Immigrant has uphill battle in attempt to return to teaching

Sileshi Mengistu 298.88 (photo credit: Ariel Jerozolimski)
Sileshi Mengistu 298.88
(photo credit: Ariel Jerozolimski)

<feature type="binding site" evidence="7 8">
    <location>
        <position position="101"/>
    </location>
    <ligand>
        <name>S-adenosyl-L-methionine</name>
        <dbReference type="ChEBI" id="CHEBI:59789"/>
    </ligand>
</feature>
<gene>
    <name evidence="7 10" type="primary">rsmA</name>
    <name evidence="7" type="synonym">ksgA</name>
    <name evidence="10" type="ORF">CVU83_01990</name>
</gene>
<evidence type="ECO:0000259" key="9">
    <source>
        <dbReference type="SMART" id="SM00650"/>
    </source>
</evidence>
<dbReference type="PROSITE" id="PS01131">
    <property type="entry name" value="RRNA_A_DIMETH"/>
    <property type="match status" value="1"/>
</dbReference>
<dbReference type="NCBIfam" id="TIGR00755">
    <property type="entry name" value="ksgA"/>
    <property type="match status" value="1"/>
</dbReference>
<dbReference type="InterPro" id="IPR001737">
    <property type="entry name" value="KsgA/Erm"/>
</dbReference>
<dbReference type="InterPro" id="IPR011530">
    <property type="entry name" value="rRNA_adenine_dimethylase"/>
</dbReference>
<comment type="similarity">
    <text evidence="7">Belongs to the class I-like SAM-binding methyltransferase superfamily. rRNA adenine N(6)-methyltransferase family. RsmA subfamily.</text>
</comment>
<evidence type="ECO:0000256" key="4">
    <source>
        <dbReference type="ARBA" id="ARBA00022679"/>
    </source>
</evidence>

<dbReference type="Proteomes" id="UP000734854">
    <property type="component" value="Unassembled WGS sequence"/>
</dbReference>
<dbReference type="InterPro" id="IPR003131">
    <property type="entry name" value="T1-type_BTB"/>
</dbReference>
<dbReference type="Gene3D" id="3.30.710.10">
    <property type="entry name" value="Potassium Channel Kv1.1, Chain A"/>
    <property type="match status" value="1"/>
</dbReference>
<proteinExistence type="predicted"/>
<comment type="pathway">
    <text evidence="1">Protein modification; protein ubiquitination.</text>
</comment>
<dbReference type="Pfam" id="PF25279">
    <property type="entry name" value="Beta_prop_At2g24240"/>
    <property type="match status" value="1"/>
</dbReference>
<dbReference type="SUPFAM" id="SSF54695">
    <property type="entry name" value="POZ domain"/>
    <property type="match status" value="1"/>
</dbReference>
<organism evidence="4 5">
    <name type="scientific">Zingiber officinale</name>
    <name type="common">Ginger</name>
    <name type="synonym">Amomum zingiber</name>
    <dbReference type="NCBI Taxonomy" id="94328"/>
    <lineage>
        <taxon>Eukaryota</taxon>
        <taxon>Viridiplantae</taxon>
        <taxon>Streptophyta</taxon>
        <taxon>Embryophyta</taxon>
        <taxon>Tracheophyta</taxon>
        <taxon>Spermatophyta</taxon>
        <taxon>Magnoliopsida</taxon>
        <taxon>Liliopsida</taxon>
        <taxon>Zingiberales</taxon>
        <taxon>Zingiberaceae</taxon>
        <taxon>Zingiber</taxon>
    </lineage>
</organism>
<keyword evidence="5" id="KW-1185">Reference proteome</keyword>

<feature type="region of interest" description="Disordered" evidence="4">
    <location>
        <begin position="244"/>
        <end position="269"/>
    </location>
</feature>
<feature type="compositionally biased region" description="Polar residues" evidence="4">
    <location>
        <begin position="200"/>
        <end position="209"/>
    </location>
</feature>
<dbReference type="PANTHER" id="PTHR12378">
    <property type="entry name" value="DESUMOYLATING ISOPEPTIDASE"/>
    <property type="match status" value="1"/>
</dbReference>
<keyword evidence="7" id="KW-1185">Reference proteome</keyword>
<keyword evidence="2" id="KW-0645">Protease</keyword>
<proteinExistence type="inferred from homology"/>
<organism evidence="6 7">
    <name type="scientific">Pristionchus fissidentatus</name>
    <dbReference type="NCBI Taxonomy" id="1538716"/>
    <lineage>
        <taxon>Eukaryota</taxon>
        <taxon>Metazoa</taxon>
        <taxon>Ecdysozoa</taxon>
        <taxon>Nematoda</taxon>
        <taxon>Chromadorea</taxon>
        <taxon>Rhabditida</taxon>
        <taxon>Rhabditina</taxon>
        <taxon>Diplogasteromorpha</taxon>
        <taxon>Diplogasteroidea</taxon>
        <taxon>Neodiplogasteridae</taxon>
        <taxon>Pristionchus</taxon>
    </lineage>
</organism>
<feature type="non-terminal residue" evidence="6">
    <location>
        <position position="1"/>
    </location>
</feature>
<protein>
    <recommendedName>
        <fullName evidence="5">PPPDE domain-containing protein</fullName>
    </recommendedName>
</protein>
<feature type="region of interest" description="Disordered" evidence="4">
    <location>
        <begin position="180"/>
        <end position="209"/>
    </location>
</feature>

Compared to many of his fellow Ethiopian immigrants, Sileshi Mengistu has done pretty well since arriving in Israel in 2001. He lives in Beit Shemesh, his seven children are each succeeding in the education system and he has found himself a job as a security guard at the nearby Harel mall in Mevaseret Zion. However, all this is just not enough for the 42-year-old who was a math and English teacher when he lived in Ethiopia. In fact, for the past three years, Mengistu has been striving to improve his status by enrolling in courses at Jerusalem's David Yellin College of Education to become a qualified teacher in his new homeland. "I want to succeed and be an example to my family," Mengistu told The Jerusalem Post in an interview last week. "If none of us succeed in education or in culture then what will happen to our children?" Mengistu's determination to succeed and his desire to improve his own status and that of his children's future has been marred in recent months as he struggles to pay the college's NIS 5,000 tuition fees. The minimum wage salary that he draws from his job barely covers his and his family's living expenses, let alone his studies. "My income is very low. I did get help from the Ministry of Immigrant Absorption for the first two years and last year from a scholarship fund for Ethiopian immigrants, but this year I applied for those scholarships too late and now there is nothing left," explained Mengistu, who in his limited spare time tutors his own children in their schooling. Mengistu said that because he was late paying the NIS 1,600 deposit for his courses last August - money he had to borrow from a friend - the college was late in returning to him the required paperwork needed to apply for any of the scholarships offered to Ethiopian immigrants. Now Mengistu is trying to secure funding from other sources both official and personal. He has even turned to the Jewish Agency for Israel for help but it is still unsure whether he will be successful. A spokesman for the JAFI said it was looking into the matter. Air Tewave, program director at the Ethiopian National Project - one of the organizations that Mengistu went to for help - told the Post that the cut-off date for applying for a scholarship was December 30. "If he did not put his forms in on time we cannot help him this year," said Tewave, adding that there were several other applicants that also did not receive funds this year. However, Tewave said that Mengistu is deserving of the scholarships handed out by the organization. "Teachers of Ethiopian descent are our priority," said Tewave. "We are specifically looking for those immigrants who fall between the cracks." Tewave also said he would look into Mengistu's case and see if the ENP can help him out for next year. Mari Samara, Mengistu's mentor at David Yellin, said that enabling Ethiopian immigrants to succeed in education is the key to improving the status of the community in general. "It is very important that Mengistu become a teacher, there are many problems with Ethiopian students and someone like him, who was also a teacher in Ethiopia, can really help," he said. "Mengistu has got no help from the college's student authority due to his advanced age but every year he just about manages to pay for his studies with the help of grants and a part time job. Hopefully he will find someone who is willing to help him." "At my age I cannot take a break in studying for a few years," said Mengistu. "If I can't complete these studies then I will not feel satisfied. We always have to improve ourselves even if it is not a simple process."